Skip to main content
Premium Trial:

Request an Annual Quote

Thermo Electron Gives Partners Proteomics Center Four New LC/MS Systems

NEW YORK, Oct. 18-Thermo Electron and Partners HealthCare will officially announce an instrumentation research partnership at a symposium today celebrating Partners' new proteomics center.


The high-tech equipment company has donated four Thermo Finnegan ProteomeX liquid chromatography mass spectrometry systems to the proteomics wing of the Harvard-Partners Center for Genetics and Genomics. A Thermo proteomics application specialist will also be in residence at the new center to provide support for the systems and provide feedback to the company.


"It seemed like a good opportunity for both of us," said Thermo Electron spokesperson Caroline Grossman. "He will be a support to them in terms of helping them figure out the best ways to run the experiments they want to. From our point of view, we're always looking to develop tools that researchers really want to use."


The new genomics center will also serve as a showcase for the ProteomeX machines, said Grossman. These systems, which Thermo launched last March, retail for about $300,000.


Researchers throughout the Partners system, which includes Harvard Medical School, Brigham and Women's Hospital and Massachusetts General Hospital, can use the machines for clinical proteomics research.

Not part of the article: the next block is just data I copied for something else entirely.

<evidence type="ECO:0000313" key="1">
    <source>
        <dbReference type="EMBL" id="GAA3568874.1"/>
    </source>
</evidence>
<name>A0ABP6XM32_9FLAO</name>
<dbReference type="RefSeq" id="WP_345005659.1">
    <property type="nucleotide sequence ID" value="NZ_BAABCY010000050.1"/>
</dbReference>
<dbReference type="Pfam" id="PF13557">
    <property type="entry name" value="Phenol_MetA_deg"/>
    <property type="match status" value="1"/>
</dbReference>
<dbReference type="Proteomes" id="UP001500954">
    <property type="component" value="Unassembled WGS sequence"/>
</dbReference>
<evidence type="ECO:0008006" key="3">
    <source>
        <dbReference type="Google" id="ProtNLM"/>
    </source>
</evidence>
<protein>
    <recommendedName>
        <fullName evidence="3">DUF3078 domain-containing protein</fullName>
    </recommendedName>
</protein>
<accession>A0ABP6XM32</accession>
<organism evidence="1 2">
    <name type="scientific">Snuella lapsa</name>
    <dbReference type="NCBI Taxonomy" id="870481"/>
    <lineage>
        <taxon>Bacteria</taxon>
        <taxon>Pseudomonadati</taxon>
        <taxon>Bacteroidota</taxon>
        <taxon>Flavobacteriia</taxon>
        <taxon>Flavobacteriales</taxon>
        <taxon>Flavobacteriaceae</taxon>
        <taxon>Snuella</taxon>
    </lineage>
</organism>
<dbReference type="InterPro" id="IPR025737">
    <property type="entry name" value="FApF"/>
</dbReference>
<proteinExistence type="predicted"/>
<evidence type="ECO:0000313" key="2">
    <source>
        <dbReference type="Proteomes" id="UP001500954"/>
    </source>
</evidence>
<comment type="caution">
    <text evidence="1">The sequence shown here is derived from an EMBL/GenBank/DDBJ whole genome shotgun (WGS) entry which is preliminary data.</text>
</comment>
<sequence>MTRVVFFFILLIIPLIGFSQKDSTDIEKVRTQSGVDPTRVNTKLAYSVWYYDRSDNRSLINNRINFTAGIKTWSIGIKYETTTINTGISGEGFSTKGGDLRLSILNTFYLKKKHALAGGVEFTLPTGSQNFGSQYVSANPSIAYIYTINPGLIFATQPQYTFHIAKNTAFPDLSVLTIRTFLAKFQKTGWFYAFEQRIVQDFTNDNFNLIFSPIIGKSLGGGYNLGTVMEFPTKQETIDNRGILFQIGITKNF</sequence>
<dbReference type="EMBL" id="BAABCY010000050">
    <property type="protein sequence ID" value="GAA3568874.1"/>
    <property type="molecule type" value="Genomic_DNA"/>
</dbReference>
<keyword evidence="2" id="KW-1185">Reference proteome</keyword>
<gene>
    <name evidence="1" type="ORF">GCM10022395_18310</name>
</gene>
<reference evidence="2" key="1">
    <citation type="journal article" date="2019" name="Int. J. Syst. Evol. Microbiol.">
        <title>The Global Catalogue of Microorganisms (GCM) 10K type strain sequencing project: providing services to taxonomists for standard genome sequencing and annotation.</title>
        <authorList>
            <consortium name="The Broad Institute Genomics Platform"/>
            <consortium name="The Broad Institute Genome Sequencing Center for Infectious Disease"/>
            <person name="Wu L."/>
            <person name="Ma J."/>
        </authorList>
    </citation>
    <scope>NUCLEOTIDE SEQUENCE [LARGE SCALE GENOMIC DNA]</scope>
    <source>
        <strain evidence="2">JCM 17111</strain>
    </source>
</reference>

Proteomics researchers John Yates of the Scripps Research Institute and Donald Hunt of the University of Virginia are scheduled to speak at the Partners symposium today, which will be held at the Massachusetts Institute of Technology.

The Scan

Study Finds Few FDA Post-Market Regulatory Actions Backed by Research, Public Assessments

A Yale University-led team examines in The BMJ safety signals from the US FDA Adverse Event Reporting System and whether they led to regulatory action.

Duke University Team Develops Programmable RNA Tool for Cell Editing

Researchers have developed an RNA-based editing tool that can target specific cells, as they describe in Nature.

Novel Gene Editing Approach for Treating Cystic Fibrosis

Researchers in Science Advances report on their development of a non-nuclease-based gene editing approach they hope to apply to treat cystic fibrosis.

Study Tracks Responses in Patients Pursuing Polygenic Risk Score Profiling

Using interviews, researchers in the European Journal of Human Genetics qualitatively assess individuals' motivations for, and experiences with, direct-to-consumer polygenic risk score testing.